Compassionate leaders seek inclusiveness and work to create cultures of belonging. They express and affirm feelings and support the mental, emotional, and physical well-being of the group with self-care and stress management strategies. Small yet thoughtful actions such as saying thank you, helping one another, remembering birthdays, and expressing gratitude are evidence of a compassionate culture. Belonging words such as “we, our, us” are heard often instead of “me, mine, my.”

Leaders roll up their sleeves, volunteering to work with others, and foster collaboration by listening deeply, sharing responsibilities, and making space for others to lead. Knowing how to listen to and explore ideas as well as make decisions with engagement from all stakeholders, compassionate leaders embody responsiveness to the diverse needs of the group. They create a culture characterized by caring, respectful relationships among adults and with students in which a sense of belonging and attention to equity and social justice is evident.

Most importantly, in compassionate cultures, leaders listen to understand, they suspend judgment, and respond with curiosity — inviting others to think, reflect, learn, research, create, innovate, share different points of view, and gain insights from one another.

''In compassionate cultures, leaders listen to understand, they suspend judgment, & respond w/ curiosity — inviting others to think, reflect, learn, research, create, innovate, & share different POV.'' Click To Tweet

In cultures of compassion, leaders encourage others to express their ideas fully, empathize with expressions of emotion, and show a willingness to let others influence and change them.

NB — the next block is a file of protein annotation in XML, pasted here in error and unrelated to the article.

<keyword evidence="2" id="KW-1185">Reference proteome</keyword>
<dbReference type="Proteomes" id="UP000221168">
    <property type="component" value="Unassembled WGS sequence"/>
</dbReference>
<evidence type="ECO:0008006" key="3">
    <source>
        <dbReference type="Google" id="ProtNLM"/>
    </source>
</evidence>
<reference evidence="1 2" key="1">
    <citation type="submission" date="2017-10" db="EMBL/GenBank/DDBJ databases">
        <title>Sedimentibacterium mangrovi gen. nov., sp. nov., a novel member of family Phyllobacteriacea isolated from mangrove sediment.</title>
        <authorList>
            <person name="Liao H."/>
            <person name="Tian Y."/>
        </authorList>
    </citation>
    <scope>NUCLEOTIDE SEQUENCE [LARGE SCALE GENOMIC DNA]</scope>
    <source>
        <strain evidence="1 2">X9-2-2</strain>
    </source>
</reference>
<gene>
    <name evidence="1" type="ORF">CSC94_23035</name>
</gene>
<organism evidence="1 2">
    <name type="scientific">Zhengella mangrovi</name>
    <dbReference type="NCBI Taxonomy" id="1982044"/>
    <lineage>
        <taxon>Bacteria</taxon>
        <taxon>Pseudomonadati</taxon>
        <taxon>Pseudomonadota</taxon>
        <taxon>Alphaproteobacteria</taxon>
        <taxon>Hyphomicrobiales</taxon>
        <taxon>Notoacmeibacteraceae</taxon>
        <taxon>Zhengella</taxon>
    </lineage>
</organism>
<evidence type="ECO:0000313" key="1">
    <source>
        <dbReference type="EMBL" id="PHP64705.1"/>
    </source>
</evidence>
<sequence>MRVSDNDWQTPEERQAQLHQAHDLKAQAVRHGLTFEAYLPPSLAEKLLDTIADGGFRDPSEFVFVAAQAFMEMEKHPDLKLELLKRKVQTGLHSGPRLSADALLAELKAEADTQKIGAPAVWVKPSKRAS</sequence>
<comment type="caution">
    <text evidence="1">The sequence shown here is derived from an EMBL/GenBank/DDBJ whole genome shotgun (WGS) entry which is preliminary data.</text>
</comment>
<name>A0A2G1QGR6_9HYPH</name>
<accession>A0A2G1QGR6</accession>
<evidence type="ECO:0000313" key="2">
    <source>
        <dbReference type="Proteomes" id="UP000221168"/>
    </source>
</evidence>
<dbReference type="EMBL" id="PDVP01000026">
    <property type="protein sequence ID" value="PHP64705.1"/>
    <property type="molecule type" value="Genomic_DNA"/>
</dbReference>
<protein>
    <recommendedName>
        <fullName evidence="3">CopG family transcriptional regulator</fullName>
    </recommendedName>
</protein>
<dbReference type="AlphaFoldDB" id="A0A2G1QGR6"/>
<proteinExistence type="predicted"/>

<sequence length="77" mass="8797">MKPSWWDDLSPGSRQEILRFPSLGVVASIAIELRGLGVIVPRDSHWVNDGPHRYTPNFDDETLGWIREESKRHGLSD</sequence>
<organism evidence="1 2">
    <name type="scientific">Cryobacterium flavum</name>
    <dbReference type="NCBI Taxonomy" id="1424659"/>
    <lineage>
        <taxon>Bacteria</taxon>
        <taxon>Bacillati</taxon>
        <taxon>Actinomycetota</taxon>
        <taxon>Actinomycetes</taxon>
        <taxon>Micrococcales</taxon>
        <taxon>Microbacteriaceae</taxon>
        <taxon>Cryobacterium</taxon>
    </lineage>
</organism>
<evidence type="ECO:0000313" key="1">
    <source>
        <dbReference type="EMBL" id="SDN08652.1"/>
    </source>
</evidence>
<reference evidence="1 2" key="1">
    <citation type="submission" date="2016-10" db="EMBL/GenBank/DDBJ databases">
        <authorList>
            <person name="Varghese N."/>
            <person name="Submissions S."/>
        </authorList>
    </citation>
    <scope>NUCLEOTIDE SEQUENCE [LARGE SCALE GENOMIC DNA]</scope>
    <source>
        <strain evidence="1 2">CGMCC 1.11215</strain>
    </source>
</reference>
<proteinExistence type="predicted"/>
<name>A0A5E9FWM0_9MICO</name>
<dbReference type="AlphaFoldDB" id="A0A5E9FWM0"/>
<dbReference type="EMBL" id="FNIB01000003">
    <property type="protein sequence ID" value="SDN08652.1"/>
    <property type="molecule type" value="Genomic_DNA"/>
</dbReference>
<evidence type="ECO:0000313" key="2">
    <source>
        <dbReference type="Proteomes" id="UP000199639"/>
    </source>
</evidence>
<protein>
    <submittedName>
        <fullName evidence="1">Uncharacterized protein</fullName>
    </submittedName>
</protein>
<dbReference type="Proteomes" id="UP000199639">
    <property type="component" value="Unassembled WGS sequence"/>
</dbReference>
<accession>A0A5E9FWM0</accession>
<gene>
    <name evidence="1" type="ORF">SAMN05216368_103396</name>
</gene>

Compassionate responsiveness

Over time, we explore and deepen our understanding of compassionate responsiveness and become more attuned to situations in which compassion is essential. We become more skillful, strategic, and critically self-reflective of our own behaviors and work to continuously improve, realizing that learning to use compassionate responsiveness is always a work in progress (Costa & Kallick, 2020).

The journey of compassionate leadership can be understood as a series of progressive steps that include the following. (See diagram.)

Awareness

Through reading, learning, and interacting with others, we deepen our understanding of compassion. We expand our language of compassion: empathy, forgiveness, consideration, and kindheartedness. We distinguish from what it is not: indifference, contempt, disrespect, insensitivity.

We recognize emotions in others and connect them to our own feeling experiences. We celebrate the achievements and successes with others who are celebrating, mourn with those who are mourning, and cry with those who are crying. We reflect on times when we have felt these emotions and had others respond to us with compassion. We remember when we wished for compassion from others.

Labeling emotions, understanding the underlying causes for those emotions, and recognizing behaviors related to those emotions means we are developing awareness of self and others. We are becoming more observant — the first step toward being able to regulate our emotions and choose our actions.

Expanding capacities